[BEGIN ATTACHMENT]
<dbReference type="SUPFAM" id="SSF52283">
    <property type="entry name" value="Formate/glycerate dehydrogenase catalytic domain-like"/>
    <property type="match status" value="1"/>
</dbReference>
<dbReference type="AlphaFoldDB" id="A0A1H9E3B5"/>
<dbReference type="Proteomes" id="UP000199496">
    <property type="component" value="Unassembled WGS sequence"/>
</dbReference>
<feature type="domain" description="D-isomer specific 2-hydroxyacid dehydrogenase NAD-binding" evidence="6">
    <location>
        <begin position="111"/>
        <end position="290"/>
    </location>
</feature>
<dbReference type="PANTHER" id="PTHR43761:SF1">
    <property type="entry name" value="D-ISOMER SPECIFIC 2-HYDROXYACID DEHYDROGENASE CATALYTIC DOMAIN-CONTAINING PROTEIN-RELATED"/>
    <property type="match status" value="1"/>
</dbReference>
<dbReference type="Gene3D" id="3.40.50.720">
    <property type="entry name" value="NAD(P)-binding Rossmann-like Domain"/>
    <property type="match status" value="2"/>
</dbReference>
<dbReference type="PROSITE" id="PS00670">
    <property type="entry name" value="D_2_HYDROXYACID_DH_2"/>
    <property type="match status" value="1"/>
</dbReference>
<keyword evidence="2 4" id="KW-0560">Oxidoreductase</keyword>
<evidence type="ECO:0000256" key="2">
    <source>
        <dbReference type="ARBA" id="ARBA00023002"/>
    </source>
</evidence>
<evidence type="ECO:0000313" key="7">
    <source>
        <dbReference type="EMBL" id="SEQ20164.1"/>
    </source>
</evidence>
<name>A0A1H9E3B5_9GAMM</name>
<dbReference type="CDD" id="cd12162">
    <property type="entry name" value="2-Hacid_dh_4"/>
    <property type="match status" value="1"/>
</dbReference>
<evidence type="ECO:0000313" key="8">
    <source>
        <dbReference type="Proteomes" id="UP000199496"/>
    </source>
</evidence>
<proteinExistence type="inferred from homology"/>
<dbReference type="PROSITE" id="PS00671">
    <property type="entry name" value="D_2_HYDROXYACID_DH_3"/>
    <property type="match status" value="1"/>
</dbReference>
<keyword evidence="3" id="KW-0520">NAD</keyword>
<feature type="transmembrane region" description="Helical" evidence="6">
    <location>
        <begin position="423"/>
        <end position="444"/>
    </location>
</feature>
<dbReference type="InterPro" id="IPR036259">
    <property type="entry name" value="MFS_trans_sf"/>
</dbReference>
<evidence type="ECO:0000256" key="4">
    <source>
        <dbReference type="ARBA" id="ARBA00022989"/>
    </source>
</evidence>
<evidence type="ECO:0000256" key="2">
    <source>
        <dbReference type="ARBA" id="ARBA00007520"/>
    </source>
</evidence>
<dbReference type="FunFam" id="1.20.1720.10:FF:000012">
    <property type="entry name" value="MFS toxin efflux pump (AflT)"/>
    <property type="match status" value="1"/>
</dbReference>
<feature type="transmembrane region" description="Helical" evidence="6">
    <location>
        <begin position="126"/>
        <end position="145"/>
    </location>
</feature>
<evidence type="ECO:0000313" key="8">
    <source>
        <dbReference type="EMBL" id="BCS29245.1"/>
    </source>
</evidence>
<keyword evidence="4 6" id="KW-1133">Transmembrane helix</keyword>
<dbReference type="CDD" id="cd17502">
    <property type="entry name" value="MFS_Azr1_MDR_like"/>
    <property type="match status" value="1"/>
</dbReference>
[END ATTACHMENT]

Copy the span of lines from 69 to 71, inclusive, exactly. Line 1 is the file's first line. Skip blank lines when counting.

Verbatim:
    <source>
        <dbReference type="ARBA" id="ARBA00007520"/>
    </source>